Why fruits are not mentally tough!

607ca9b9bba05265ab22b22b8f0906ffThe term mental toughness has plagued sport for a number of years. It panders to the macho realm of sport, where the performance of one person dominates another. I have heard of mental toughness being applied to swimming, rugby, running, cricket, combat sports, Barbell sports, Crossfit, and the GAA.

If we pick an athlete who you envisage is “mentally tough” it may be a champion of sorts or a high performing team player. The term “Mentally tough or strong” is placed on them because of their action or levels of achievement within sport/life.

Similarly we then judge other athletes against that standard they are below or at the opposite end of the spectrum of “toughness”, people use phrases like “they don’t have it”, they are “weak”, “a pussy” “mentally soft” etc.

The big issue is people view mental toughness as a real “thing” that someone can have. In fact it doesn’t exist.  It is a fruit salad.

I can make a fruit salad, and so can you. Neither will be the same. I like pineapples you like apples, you cut your fruit into fancy polygons, I stick to basic cubes.

Yet both of us have a fruit salad.

The scientific research of mental toughness is like a fruit salad. And indeed coaches and journalists have their own understanding of how to make their mental toughness fruit salad.

One  definition below of mental toughness states that you must be facing an  opponent, this would mean that mental toughness only works in domains with competitors and this definition also takes into account being focused, confident, and in control under pressure.

“Mental toughness is having the natural or developed psychological edge that enables you to, generally, cope better than your opponents with the many demands (competition, training, lifestyle) that sport places on a performer and, specifically, be more consistent and better than your components in remaining determined, focused, confident, and in control under pressure.”

What if when you compete you don’t feel pressure? Then by this above definition you wouldn’t be mentally tough.  Does Usain Bolt ever look under pressure?

From my experience it’s obvious that if I have been working with an athlete to reappraise threats as challenges then they don’t perceive the same level of pressure. Therefore by the above definition I must be making them mentally weak, yet they perform better.

A second definition

“Mental toughness in Australian Football is a collection of values, attitudes, behaviours, and emotions that enable you to persevere and overcome any obstacle, adversity, or pressure experienced, but also to maintain concentration and motivation when things are going well to consistently achieve your goals.”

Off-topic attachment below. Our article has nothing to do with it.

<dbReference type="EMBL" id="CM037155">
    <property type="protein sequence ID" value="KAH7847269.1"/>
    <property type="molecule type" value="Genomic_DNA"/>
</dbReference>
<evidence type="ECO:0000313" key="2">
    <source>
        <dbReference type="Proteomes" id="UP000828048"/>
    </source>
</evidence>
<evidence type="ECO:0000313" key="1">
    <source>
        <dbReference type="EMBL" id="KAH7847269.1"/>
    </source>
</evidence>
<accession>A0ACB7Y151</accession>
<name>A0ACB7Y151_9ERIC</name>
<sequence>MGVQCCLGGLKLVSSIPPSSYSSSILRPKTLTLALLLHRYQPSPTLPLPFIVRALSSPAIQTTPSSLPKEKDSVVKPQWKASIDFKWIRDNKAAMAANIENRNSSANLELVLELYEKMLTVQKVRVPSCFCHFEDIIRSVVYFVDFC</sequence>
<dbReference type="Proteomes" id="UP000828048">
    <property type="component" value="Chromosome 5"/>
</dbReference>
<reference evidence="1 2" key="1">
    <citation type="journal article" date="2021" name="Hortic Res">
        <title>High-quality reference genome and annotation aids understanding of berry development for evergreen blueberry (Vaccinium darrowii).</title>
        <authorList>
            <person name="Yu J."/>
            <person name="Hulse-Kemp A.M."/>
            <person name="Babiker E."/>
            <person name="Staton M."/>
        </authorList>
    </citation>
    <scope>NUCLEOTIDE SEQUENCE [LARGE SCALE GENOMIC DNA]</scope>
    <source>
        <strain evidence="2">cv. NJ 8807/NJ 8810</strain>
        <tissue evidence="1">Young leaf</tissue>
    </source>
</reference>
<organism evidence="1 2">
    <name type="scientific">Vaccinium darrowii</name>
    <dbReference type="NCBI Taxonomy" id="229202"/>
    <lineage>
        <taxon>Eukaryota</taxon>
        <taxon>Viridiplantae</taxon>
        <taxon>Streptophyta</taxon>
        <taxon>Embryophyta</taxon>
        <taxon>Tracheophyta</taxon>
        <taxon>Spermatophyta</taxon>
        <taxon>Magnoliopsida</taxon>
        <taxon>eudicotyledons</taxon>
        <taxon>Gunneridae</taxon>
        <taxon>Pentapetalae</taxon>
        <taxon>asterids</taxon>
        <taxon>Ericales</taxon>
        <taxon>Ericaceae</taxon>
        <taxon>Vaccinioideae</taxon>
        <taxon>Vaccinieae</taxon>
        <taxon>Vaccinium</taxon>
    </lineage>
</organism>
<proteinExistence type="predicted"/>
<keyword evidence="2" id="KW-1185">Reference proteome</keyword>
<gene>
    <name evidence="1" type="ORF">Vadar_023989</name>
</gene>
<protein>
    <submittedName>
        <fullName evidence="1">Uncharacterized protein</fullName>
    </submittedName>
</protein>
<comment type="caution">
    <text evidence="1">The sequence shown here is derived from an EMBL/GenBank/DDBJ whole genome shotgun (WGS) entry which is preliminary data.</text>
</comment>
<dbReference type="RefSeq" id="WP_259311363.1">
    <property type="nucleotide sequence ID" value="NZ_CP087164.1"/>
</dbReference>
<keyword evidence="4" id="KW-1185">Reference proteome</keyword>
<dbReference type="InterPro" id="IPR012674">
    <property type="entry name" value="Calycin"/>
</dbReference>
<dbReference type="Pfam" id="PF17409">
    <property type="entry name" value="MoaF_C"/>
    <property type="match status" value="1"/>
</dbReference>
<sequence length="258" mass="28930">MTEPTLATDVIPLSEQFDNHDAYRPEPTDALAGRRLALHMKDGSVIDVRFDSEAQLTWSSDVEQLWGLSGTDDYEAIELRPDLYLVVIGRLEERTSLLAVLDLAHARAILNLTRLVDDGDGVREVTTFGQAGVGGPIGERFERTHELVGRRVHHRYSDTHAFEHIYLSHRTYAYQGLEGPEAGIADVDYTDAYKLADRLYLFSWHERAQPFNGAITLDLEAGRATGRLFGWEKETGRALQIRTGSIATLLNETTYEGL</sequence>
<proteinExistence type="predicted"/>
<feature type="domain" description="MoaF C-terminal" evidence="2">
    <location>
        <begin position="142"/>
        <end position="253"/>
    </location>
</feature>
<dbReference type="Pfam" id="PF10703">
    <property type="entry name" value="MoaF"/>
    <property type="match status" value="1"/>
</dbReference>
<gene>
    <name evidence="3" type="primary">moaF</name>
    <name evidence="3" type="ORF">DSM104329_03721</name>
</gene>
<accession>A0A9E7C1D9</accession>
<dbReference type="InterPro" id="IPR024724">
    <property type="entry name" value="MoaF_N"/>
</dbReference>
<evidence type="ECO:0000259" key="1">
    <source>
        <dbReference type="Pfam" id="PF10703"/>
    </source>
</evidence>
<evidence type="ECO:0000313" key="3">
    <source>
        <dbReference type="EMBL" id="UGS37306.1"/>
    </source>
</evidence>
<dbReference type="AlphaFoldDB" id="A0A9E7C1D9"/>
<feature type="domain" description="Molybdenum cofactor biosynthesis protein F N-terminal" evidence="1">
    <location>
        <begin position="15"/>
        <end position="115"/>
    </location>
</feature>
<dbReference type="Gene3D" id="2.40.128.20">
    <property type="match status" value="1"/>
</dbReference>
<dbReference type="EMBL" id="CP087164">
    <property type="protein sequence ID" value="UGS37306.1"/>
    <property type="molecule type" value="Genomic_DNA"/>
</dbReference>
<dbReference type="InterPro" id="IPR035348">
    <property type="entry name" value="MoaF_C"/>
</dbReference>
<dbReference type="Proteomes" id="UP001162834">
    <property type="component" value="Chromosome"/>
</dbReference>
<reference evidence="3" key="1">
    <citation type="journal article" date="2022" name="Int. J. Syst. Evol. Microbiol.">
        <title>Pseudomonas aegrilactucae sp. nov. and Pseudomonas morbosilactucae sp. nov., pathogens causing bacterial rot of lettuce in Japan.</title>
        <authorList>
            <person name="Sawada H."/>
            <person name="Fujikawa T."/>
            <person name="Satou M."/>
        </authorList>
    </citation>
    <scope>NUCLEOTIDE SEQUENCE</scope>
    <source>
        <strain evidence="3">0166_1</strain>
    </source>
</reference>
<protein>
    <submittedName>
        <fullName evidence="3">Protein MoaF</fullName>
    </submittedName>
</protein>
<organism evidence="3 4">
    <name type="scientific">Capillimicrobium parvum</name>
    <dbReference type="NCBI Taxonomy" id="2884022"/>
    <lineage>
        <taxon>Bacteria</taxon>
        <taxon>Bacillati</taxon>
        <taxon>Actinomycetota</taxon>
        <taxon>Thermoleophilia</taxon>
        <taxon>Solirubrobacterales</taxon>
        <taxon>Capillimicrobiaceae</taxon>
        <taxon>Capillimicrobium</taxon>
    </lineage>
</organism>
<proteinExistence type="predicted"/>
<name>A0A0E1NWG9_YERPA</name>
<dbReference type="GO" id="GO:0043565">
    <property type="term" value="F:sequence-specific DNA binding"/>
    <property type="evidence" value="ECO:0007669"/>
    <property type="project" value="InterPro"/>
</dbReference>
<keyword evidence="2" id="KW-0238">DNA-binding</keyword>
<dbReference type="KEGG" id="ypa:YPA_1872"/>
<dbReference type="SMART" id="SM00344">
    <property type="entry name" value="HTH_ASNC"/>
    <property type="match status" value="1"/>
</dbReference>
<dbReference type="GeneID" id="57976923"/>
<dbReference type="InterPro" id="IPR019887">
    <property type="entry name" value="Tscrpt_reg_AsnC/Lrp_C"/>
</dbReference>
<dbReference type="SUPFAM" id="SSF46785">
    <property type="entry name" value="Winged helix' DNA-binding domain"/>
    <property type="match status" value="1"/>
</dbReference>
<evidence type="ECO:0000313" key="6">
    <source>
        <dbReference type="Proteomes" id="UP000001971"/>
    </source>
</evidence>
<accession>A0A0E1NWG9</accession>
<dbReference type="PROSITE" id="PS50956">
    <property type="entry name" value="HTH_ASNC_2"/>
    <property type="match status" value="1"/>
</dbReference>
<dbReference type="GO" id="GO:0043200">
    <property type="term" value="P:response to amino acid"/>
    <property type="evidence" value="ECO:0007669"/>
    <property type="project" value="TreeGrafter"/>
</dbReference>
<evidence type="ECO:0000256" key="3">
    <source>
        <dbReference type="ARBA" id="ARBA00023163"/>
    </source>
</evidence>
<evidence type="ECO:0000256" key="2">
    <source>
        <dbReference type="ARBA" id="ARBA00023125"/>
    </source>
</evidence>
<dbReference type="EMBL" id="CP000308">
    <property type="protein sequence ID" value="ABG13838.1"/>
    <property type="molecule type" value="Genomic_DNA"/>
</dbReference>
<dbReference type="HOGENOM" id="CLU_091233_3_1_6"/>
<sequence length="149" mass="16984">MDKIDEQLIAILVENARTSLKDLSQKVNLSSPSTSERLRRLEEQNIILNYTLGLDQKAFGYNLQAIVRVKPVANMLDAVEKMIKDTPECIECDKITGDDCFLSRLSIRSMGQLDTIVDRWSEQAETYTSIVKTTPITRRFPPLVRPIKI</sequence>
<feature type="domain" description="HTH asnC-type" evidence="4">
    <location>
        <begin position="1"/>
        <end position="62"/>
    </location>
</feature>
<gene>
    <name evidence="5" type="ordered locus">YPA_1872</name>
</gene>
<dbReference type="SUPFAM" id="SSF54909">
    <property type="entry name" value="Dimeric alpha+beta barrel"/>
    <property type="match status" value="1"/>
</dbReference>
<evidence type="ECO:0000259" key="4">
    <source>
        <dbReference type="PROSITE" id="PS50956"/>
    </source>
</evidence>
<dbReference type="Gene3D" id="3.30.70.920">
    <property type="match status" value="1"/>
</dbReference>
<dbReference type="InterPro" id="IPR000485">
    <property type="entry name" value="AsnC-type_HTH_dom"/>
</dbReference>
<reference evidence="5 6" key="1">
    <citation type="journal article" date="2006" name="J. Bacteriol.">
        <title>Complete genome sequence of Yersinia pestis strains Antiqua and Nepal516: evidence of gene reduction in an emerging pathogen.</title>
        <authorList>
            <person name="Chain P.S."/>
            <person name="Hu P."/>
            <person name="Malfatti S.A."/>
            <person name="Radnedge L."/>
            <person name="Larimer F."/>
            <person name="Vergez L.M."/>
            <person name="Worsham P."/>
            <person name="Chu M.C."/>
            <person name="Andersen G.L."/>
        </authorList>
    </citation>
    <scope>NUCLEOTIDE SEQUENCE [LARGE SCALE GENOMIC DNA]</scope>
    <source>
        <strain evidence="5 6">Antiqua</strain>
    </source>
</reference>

This definition says mental toughness can be used to overcome ANY obstacle. So by extrapolation I just need to use mental toughness to overcome the obstacles provided by war and poverty and the lack of production of electricity by my glutes… Really…?   Could mental toughness allow me to achieve world peace while shooting lightning bolts out of my arse? … doubtful. This mental toughness fruit salad does not taste good.  Yet the definition contains good psychological fruits such as Motivation, Concentration.

The reason I use the fruit salad analogy is that it takes fruits to make a fruit salad. The fruits of confidence, controlling pressure, and many other psychological aspects have plenty of applied research on them. These fruits are the aspects of Sport and Performance psychology which help athletes improve and perform. They give us a common language with which to look for performance improvements.

Mental toughness as a fruit salad is confusing, but tasty and mysterious. It draws us in, but leaves us with no place to look for a new way to approach our understanding of how to improve the individual psychological fruits. Sometimes people mistake the fruit salad for a new fruit.

The reason I detest mental toughness as a term is because it has very severe downside.  I had an athlete come to me who was doing everything right, training hard, performing exceptionally as a leader in the team, and juggling all the balls of life very well. But it got too much; being pulled different directions by different GAA teams they were on. They approached me and said

 “I can’t cope, but I don’t want the team to see me as weak but I need a rest I have too much going on.”

Asking for help leaves us feeling emotionally vulnerable, it is sometimes made difficult to do, yet asking for help is the bravest thing an athlete can do. Asking for help is not “mental weakness or softness”, it is a high performance behaviour, if a team is made up of athletes who ask for help, support and understanding from their team and from their support staff/coaches, then that is a team that I want to work with, because that is a thing that creates success.

Someone who ascribes to the “keep going be mentally tough” is increasingly likely to fall foul of burnout by injury or increased injury. And if you create an environment where people are asked to be mentally tough their understanding of that fruit salad may cause poor improvement or  worse.

Coaches can help athletes by creating an environment where they can broach all topics and issues with the coach.

And you can help develop your psychological fruits by consulting with a sport or performance psychologist and not  a person selling fruit salad or mental toughness.

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Andersen, M. B. (2011). 5 Who’s mental, who’s tough and who’s both? Mental toughness in sport: Developments in theory and research, 69.